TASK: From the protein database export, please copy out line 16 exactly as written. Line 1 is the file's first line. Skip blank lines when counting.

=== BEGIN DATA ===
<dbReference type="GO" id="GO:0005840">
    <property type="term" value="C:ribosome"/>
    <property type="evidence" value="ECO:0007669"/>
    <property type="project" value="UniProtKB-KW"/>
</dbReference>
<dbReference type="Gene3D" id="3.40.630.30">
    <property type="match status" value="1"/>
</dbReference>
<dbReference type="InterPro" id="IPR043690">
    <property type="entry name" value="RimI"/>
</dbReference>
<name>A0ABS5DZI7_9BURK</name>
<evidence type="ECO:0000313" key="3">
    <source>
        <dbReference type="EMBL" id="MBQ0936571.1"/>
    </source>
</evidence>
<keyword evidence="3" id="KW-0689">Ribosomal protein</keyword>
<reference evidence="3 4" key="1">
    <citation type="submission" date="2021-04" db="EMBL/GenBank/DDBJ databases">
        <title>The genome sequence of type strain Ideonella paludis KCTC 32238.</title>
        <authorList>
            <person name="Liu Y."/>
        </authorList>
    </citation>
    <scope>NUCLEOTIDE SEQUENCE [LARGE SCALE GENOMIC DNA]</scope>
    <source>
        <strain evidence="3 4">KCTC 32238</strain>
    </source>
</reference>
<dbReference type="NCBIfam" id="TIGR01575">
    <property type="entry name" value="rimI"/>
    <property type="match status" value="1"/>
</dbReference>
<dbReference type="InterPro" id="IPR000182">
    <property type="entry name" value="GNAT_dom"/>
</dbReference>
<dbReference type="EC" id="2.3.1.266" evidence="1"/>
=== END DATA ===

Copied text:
    </source>